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This is How Sony’s New Smooth Trans Focus Lens Captures Creamier Bokeh


Sony is making a lot of their new 100mm f/2.8 GM lens with its Smooth Trans Focus technology. But what exactly is this so-called STF, how does it work, and why does it produce smoother bokeh? This short video explains all.

The Sony video was published by The Pixel Connection on YouTube, and it explains in simple terms how something called an apodization (APD) element helps create “breathtaking bokeh” in your photographs. Essentially, the APD element acts like a circular graduated neutral density filter inside the lens, letting progressively less light in as you move from the center to the edges.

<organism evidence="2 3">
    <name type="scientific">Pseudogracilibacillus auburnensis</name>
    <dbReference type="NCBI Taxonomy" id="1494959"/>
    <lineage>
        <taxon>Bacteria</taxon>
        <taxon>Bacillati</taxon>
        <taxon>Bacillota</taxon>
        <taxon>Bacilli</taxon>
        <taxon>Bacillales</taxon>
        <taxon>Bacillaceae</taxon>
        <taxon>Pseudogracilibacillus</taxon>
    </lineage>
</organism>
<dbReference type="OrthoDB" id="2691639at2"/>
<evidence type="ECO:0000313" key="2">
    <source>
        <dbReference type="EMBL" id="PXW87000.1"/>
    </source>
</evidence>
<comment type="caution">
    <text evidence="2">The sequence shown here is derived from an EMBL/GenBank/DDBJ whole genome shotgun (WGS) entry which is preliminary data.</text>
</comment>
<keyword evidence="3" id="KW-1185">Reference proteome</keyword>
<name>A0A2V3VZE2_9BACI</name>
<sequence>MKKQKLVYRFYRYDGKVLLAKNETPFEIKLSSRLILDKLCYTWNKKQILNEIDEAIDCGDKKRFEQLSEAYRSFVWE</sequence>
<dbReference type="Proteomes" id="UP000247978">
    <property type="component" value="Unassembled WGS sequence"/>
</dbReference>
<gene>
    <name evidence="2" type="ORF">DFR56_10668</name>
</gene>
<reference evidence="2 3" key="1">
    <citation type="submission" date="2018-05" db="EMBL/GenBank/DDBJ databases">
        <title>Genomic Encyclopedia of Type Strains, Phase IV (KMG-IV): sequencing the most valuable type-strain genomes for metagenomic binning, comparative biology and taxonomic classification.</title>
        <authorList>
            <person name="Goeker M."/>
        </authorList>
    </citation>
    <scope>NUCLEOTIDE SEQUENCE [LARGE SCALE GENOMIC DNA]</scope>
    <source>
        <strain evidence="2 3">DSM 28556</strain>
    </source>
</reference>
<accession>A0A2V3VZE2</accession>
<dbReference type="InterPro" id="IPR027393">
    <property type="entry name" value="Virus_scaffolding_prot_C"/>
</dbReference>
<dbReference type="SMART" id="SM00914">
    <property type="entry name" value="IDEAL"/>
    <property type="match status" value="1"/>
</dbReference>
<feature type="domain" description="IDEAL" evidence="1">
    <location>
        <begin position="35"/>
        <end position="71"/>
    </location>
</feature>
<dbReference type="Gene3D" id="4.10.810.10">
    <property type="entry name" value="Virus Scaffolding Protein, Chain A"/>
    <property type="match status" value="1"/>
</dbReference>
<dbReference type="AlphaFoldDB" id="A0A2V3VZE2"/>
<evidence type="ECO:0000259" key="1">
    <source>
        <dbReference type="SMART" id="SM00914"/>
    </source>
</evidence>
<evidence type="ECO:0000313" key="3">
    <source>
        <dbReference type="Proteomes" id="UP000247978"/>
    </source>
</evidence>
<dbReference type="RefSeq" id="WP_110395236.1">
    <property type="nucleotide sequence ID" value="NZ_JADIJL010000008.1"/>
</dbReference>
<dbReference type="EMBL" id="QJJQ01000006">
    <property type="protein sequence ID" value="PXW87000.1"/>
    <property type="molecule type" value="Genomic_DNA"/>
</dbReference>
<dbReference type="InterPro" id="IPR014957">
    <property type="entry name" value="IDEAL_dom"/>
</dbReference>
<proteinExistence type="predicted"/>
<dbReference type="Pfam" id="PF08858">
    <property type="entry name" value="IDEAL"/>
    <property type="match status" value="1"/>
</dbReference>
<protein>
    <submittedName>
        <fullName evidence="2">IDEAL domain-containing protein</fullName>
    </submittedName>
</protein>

This graphic shows the effect this produces with the bokeh in your images:

In real-world portraits, that should mean the difference between the two portraits below, where the bokeh in the image captured with the STF lens is smoother than without:

And here’s a closeup:

This technology is not original to Sony. The same thing appears in Laowa’s 105mm f/2 STF, as you might have seen in this review we shared a couple of weeks ago. Of course, given Sony’s massive R&D budget and dedication to making their GM lenses the best of the best, one would hope the 100mm GM would outperform Laowa’s more affordable option.

We’ll just have to wait and see.

(via DPReview)